I prepared myself for the worst news possible and started planning ahead and prepared applications for college. When we met in December, Dr. Kelly indeed gave me the worst news possible. Not only did I need another surgery but I was told that if I tried to go back to ballet again, I’d likely end up with a hip replacement before I was 30. That wasn’t something I wanted and I knew my career was over. Although completely devastated, I was glad that I had begun preparing my college applications in advance and tried as hard as I could to shift my focus to that to minimize my physical and emotional pain. I had my second surgery at the beginning of March 2015, one day after I received my acceptance letter to Columbia. It all seemed very clear to me – one door was closing, while another one opened. My second surgery consisted of many of the same things from my first surgery, in addition to reshaping my hip joint and tightening it to increase the stability which had been lost by the near-rupture of my ligament. I had another 9 months of rehab and physical therapy, before finally “graduating.”
As you can see, it’s quite a long timeline and I was not in a very happy place for the majority of it. But, I am so relieved to be on the other side of it now. It helped me to grow a lot, in many different respects, and I truly believe that this happened for a reason.
10. What made you choose Columbia?
One of the main reasons I chose Columbia was because of their School of General Studies. There is nothing “general” about it! It is packed with extraordinary people who have done extraordinary things before going to college. There are a lot of ballerinas, military veterans, successful business people, etc. After living abroad and on my own from the age of 15, I knew that I wanted to surround myself not only with teenagers straight out of high school, but with people who had life experience and interesting perspectives. The situation is perfect because, in any given classroom, there will be someone younger than me and someone older than me, providing a fresh perspective and a seasoned perspective respectively. It has greatly broadened my horizons! I am studying Neuroscience, as well as tackling a pre-medical concentration. Studying the brain is incredibly fascinating and there is so much about it that is still unknown, which is truly intriguing to me. I am actually about to begin research outside of school on concussions and traumatic brain injury. It’s great because I can combine my injury experience with my new passion for the brain.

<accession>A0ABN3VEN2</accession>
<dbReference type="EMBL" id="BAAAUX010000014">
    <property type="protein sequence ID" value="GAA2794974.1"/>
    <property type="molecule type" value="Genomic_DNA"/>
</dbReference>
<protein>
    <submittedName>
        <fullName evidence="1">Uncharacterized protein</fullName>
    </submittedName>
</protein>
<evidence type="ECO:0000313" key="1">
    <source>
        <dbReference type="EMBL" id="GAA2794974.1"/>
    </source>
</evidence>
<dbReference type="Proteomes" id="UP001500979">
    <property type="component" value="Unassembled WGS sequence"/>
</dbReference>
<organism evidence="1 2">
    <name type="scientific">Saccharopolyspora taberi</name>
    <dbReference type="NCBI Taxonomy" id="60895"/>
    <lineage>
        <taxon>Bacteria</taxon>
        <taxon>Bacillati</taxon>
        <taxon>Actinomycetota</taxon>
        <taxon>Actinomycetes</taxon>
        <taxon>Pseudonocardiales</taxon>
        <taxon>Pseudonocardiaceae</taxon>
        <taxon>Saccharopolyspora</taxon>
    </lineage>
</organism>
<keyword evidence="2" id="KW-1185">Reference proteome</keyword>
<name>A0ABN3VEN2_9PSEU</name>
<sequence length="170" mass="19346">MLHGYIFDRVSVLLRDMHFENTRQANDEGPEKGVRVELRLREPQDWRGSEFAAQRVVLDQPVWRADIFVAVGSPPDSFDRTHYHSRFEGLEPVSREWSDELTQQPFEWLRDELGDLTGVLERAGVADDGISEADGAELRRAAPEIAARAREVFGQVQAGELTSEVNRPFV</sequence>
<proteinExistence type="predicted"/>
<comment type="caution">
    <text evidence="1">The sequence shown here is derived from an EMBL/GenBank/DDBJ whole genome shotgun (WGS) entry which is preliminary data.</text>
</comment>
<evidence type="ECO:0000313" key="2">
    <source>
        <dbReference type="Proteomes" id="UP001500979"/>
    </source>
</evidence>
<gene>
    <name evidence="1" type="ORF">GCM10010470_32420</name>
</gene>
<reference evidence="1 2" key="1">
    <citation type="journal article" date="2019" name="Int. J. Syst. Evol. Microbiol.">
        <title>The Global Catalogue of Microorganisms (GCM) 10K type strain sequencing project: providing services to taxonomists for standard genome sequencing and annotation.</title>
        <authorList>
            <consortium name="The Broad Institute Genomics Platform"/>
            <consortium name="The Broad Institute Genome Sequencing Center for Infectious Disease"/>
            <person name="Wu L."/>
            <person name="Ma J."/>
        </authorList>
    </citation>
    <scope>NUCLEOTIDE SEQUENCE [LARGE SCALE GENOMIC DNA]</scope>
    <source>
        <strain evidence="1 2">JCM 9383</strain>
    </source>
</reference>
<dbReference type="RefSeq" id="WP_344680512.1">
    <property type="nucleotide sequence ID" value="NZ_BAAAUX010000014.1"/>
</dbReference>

11. What has been the most rewarding and challenging parts about your transition from professional ballerina to student?
The most rewarding part about transitioning from professional ballerina to student is how much my brain hurts on a constant basis! Of course, there is a definite mental component to the art of learning choreography, memorizing it, remembering corrections, etc. But, in my transition, I have been using so many different parts of my brain and that has been really refreshing. Of course, it has also been difficult because I had become rusty at many different cognitive skills over the years I had been out of school. But, as I began to brush the dust off and hone in on those skills again, it was liberating. I honestly love learning and the perspective I have now is so different than what it was a few years ago.
The most challenging part of the transition was finding a new passion. As a dancer, I always knew that when my retirement came, I wanted to do something totally different. I wanted to live two different lives in one – but, because my career ended so unexpectedly, I hadn’t figured out what that second chapter would be. I was lost when I began my studies at Columbia. I had no idea what I wanted to do with my life or what I was passionate about and was concerned I’d never feel the same degree of passion for a new path as I did for ballet. At first, I wanted to study political science, but it never felt like a passion; rather, it was more of an interest. Then, I took my first neuroscience class and fell in love. The field is something that I definitely feel passionate about and I’m so excited to explore this new passion. It’s a relief to have finally found the subject of my second chapter!
12. What is something that you did not expect to love about university life?